In the wake of Microsoft’s much-publicized launch of its HealthVault
health care connectivity platform (See “Microsoft Debuts HealthVault”
), the American Health Information Management Association
(AHIMA) is embarking on a personal health records (PHR) project of its own, with a decidedly different approach.
More campaign than product, the offering, dubbed “It’s HI Time, America!,” will try to raise public awareness about PHRs and the importance of maintaining complete health records. “This campaign is all about patient-centric health care in America and the need for many of us to really get ahead of the curve in learning to access and use their personal health information,” AHIMA chief executive Linda Kloss said last week, during the Chicago-based group’s annual convention in Philadelphia.
It may be a tough task, as PHR adoption by patients and physicians has, by most accounts, been anemic. (The Robert Wood Johnson Foundation reported in November 2005 that use percentage was in the “teens or lower” even in populations that were offered PHRs, and anecdotal evidence suggests no overwhelming change since then.)
For this effort, AHIMA is targeting seniors, the chronically ill, and their caregivers, though anyone can go to www.myphr.com to set up and manage a PHR. There is no charge and the site contains no advertising.
Kloss says the site is vendor-neutral, as it is mostly informational and educational, telling the public about what basic health information they should have and how to protect the confidentiality of that data. It includes tips on gaining access to one’s medical records from providers and health plans, and explains how insurance companies use personal health information.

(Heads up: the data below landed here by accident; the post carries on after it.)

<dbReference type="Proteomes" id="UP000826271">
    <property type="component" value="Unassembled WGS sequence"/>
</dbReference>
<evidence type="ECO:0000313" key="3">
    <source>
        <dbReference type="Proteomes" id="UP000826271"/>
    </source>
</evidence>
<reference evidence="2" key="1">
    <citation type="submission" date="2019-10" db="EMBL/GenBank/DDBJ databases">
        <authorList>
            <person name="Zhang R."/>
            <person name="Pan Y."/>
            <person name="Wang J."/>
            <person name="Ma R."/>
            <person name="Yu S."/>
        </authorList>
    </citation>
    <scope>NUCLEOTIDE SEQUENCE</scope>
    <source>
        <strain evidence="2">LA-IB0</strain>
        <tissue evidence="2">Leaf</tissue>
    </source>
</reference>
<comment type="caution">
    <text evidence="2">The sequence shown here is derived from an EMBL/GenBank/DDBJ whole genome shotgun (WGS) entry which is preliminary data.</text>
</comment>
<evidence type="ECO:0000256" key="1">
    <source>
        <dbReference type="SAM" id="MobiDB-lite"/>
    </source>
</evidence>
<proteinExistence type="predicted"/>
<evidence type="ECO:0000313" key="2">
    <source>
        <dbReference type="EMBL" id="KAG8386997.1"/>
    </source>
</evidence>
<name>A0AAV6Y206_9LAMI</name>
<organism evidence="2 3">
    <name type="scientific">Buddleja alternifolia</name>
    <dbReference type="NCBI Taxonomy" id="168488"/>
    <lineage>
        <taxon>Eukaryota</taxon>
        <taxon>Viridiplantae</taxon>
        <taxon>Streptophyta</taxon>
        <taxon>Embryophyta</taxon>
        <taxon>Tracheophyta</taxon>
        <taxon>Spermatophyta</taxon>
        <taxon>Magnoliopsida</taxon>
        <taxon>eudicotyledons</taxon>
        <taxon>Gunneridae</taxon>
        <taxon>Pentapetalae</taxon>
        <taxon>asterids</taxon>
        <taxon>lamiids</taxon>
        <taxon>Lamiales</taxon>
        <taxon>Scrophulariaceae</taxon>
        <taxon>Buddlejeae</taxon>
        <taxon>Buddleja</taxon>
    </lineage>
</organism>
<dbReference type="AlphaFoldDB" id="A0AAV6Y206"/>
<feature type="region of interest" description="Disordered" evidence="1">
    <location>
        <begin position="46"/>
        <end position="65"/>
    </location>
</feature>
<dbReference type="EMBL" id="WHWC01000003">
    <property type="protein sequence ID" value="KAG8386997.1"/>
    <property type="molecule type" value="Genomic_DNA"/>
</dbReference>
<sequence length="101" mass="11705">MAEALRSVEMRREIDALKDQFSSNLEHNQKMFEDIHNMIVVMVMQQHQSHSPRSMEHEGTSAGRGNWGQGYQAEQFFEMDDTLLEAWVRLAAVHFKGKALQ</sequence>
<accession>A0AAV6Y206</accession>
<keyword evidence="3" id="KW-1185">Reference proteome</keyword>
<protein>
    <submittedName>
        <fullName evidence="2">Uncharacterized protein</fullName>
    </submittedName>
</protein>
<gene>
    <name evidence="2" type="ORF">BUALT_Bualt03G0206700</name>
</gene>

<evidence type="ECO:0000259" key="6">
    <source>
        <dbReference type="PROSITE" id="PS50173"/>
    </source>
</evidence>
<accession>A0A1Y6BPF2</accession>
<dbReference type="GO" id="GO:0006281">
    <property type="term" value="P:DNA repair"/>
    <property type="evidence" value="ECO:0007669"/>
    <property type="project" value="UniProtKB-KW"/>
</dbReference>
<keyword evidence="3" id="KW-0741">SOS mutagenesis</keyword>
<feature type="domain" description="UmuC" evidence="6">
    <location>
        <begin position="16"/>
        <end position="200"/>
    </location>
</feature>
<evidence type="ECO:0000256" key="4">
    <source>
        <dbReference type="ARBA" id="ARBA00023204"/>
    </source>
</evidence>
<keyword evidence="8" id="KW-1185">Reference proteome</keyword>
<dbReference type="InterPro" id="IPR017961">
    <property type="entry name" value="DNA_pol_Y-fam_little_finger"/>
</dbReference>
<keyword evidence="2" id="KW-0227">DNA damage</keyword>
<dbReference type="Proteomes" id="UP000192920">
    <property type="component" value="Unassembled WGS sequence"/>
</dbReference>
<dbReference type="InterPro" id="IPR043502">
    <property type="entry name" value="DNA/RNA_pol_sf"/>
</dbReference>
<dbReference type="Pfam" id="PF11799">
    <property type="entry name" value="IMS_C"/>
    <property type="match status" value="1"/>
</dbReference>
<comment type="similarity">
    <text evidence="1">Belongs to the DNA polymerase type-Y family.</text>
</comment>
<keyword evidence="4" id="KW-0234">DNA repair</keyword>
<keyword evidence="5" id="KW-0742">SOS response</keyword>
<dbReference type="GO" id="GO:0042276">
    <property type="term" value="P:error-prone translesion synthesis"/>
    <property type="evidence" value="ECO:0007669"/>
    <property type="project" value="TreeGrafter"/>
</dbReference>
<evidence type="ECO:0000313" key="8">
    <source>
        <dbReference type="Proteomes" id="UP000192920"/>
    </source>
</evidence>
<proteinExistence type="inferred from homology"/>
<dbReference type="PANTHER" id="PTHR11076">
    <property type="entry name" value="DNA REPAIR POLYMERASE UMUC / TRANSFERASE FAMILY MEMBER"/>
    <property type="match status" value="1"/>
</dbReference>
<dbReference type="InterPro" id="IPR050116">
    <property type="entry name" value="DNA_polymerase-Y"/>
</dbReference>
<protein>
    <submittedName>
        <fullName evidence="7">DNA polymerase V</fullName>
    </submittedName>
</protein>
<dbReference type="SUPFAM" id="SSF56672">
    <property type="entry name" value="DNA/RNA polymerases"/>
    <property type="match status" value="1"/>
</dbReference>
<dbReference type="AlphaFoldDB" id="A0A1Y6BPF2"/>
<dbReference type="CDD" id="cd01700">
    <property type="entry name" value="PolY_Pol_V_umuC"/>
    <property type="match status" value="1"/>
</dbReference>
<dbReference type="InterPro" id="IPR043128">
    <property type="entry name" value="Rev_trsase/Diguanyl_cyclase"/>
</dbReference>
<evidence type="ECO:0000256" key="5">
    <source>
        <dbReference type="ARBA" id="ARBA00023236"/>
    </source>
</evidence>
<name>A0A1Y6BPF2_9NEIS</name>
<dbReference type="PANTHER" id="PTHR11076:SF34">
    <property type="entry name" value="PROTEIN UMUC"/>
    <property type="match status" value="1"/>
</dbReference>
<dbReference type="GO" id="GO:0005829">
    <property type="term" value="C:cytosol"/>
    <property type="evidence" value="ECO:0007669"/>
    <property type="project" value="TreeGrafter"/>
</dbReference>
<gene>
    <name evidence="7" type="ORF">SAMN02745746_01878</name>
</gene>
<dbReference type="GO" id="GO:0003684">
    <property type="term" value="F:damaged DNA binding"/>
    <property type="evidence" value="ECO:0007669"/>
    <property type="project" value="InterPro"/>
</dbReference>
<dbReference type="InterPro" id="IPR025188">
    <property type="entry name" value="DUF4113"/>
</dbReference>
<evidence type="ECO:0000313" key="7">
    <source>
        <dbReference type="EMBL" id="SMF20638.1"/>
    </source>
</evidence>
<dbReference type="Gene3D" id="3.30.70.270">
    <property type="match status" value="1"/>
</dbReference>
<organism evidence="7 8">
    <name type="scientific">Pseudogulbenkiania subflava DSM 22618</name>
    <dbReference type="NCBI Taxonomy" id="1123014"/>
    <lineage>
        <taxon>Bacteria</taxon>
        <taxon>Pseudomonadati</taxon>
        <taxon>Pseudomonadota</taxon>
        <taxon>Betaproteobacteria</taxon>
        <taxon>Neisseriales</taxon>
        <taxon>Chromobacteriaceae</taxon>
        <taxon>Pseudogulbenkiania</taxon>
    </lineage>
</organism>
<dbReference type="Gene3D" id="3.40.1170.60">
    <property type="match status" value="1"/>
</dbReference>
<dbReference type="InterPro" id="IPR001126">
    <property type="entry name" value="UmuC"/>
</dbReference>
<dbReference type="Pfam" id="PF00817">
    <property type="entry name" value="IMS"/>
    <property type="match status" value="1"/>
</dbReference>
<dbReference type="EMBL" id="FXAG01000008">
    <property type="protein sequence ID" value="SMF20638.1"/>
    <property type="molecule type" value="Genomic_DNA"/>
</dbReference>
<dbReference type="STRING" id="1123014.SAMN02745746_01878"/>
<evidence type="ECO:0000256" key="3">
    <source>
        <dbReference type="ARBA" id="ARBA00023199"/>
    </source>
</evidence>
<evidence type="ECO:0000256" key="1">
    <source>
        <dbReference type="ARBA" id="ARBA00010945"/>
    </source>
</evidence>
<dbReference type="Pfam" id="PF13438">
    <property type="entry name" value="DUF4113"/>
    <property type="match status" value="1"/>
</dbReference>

In fact, it runs counter to many of the hundreds of electronic PHR offerings already in the marketplace by offering printable paper forms for gathering and recording health data. The adult form is 15 pages long, and a children’s version runs five pages.
AHIMA will be working through its state and local chapters to train health information professionals to promote PHR usage. “It’s extending the work we’ve done and ratcheting up a bit,” Kloss tells Digital HealthCare & Productivity.
At the national level, Kloss says AHIMA is preparing public-service announcements to run on public TV and some cable channels late this year and again in the middle of 2008, highlighting the four elements the organization believes are essential to a complete health record: high technology, high quality, high security, and high standards.
Early next year, AHIMA will conduct a two-month media tour of major cities, including New York, Washington, Dallas, Denver, and Los Angeles. Following those publicity periods, the organization will evaluate the ads’ effectiveness before deciding how to proceed.
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